Case Presentation – Hematology 4


A 34 year old female presents to the clinic with complaints of easy bruising and prolonged bleeding from minor cuts over the past month. She also reports occasional episodes of nosebleeds and heavy menstrual periods. There is no significant past medical history, and she is not on any medications. She denies any recent infections or vaccinations


On physical examination, the patient appears well and is in no acute distress. Vital signs are within normal limits.

Physical Examination Findings:

  • Vital Signs: BP 120/80 mmHg, HR 76 bpm, RR 16 breaths/min, Temp 98.6°F
  • Skin: Multiple ecchymoses on the arms and legs, petechiae on the lower extremities
  • HEENT: Mild epistaxis noted, no lymphadenopathy
  • Cardiovascular: Normal S1 and S2, no murmurs
  • Abdomen: Soft, non-tender, no hepatosplenomegaly
  • Neurological: Normal reflexes and sensory examination

Laboratory Investigations

Initial laboratory tests are performed to evaluate the patient’s condition.

Laboratory Results:

  • Complete Blood Count (CBC):
    • Hemoglobin: 13.2 g/dL (normal: 12-16 g/dL)
    • White Blood Cells: 7,000/μL (normal: 4,000-11,000/μL)
    • Platelets: 25,000/μL (normal: 150,000-450,000/μL)
  • Peripheral Blood Smear:
    • Few large platelets noted, no schistocytes or other abnormalities
  • Coagulation Profile:
    • Prothrombin Time (PT): 12 seconds (normal: 11-13.5 seconds)
    • Activated Partial Thromboplastin Time (aPTT): 30 seconds (normal: 25-35 seconds)
  • Liver Function Tests:
    • ALT: 22 U/L (normal: 7-56 U/L)
    • AST: 20 U/L (normal: 10-40 U/L)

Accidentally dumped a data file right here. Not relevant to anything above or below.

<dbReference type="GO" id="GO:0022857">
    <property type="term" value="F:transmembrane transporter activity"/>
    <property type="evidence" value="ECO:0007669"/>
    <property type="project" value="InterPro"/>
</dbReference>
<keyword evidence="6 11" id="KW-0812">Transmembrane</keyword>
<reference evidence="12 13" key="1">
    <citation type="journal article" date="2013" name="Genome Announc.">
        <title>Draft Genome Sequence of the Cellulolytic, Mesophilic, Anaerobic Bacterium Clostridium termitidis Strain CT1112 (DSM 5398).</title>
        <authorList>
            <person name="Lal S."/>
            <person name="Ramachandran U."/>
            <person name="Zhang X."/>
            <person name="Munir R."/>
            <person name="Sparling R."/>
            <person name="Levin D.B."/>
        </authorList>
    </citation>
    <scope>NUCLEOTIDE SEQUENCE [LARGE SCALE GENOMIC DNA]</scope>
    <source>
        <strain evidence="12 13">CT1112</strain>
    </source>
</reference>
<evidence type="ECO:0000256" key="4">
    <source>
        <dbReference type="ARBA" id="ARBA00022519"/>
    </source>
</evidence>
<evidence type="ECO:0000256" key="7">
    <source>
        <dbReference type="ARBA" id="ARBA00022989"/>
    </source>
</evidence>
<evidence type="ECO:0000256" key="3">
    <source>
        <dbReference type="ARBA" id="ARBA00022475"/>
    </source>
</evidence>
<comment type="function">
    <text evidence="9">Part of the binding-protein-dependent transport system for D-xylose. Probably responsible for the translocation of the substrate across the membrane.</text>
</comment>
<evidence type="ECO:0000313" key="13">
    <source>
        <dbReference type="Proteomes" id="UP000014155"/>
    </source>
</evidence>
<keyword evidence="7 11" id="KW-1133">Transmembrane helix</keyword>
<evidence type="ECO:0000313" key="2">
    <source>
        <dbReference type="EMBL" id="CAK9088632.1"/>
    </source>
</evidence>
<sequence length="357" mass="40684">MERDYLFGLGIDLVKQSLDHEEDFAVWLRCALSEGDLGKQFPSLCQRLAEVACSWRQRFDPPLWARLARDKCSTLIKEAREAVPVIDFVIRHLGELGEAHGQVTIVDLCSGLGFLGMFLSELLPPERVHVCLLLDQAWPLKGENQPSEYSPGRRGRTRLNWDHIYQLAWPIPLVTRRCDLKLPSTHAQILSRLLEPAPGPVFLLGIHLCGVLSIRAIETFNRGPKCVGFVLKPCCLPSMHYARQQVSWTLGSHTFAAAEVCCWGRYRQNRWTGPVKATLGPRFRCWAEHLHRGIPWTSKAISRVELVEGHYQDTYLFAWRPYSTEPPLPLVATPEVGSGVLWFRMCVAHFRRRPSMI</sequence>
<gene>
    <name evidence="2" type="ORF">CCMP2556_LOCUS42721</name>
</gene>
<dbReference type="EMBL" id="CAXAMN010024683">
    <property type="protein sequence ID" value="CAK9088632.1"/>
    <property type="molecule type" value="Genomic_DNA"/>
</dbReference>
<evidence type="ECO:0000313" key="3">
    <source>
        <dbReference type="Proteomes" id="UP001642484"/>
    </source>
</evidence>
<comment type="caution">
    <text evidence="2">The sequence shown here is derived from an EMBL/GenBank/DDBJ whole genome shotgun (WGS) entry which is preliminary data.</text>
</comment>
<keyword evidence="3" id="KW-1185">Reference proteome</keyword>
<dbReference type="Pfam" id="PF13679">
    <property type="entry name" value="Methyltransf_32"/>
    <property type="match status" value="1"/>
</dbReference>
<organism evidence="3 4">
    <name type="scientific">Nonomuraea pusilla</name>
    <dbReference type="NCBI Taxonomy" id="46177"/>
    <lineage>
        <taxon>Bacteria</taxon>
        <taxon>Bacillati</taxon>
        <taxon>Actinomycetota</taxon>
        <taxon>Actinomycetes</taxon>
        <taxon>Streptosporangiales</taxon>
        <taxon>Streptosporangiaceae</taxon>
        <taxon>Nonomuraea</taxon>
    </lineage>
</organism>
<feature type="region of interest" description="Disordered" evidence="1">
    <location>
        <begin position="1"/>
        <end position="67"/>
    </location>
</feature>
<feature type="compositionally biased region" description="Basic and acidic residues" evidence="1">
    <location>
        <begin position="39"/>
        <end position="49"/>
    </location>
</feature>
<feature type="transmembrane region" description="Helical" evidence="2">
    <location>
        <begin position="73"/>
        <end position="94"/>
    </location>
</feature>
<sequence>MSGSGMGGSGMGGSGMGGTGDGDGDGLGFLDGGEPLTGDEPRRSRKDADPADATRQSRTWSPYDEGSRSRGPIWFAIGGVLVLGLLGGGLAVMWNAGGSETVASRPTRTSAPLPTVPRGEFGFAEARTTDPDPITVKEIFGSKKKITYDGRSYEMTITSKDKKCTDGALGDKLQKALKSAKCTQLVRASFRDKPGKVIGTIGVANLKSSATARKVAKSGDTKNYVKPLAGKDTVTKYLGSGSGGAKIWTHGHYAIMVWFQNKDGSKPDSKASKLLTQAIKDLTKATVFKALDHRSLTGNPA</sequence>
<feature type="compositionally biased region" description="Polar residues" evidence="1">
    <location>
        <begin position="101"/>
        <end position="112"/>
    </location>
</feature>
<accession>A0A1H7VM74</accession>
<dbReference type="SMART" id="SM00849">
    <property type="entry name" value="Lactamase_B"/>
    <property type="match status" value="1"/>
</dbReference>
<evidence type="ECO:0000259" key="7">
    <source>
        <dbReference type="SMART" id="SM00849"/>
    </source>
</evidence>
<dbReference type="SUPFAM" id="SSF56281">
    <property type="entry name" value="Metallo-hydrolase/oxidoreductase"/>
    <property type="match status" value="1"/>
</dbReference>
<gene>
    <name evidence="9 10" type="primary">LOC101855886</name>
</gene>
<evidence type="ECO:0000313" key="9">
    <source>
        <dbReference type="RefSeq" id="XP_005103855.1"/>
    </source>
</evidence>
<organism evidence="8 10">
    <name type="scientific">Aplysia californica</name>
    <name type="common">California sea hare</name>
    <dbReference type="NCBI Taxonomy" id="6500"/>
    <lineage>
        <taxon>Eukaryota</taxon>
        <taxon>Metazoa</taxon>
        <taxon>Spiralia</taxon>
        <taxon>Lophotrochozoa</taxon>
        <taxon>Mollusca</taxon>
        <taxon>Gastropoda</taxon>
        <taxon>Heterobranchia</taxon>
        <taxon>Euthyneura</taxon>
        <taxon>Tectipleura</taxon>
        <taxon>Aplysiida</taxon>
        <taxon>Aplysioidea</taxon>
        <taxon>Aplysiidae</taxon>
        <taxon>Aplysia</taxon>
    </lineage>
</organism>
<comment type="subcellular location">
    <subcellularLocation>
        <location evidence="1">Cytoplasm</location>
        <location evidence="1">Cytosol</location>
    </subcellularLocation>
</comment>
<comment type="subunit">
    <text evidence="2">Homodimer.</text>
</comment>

• Renal Function Tests:
    • Creatinine: 0.8 mg/dL (normal: 0.6-1.2 mg/dL)
    • BUN: 14 mg/dL (normal: 7-20 mg/dL)

Differential Diagnoses

Several conditions can present with thrombocytopenia and must be considered before making a definitive diagnosis.

Potential Differential Diagnoses:

  1. Drug-Induced Thrombocytopenia: The patient is not on any medications, making this less likely.
  2. Bone Marrow Disorders: The normal white blood cell count and absence of anemia reduce the likelihood of conditions like leukemia or myelodysplastic syndromes.
  3. Viral Infections: No recent history of infections, and normal liver function tests rule out hepatitis and other viral causes.
  4. Systemic Lupus Erythematosus (SLE): No signs of systemic involvement such as arthritis, skin rashes, or renal impairment.
  5. Thrombotic Thrombocytopenic Purpura (TTP): No neurological symptoms or evidence of hemolysis on the blood smear.

Final Diagnosis

Based on the clinical presentation, physical examination, and laboratory findings, the patient is diagnosed with Immune Thrombocytopenic Purpura (ITP). The key features supporting this diagnosis are isolated thrombocytopenia with a platelet count of 25,000/μL, absence of other hematologic abnormalities, and normal coagulation studies.

Diagnostic Criteria for ITP:

  • Isolated thrombocytopenia (platelet count < 100,000/μL)
  • Absence of other causes of thrombocytopenia
  • Normal peripheral blood smear without evidence of hemolysis


This case illustrates a typical presentation of ITP in an otherwise healthy young woman with unexplained bruising and bleeding. The diagnosis was confirmed through clinical evaluation and exclusion of other potential causes of thrombocytopenia. Management of ITP typically involves corticosteroids, and in refractory cases, additional treatments such as intravenous immunoglobulin (IVIG) or splenectomy may be considered. Regular follow-up is essential to monitor platelet counts and assess response to treatment.

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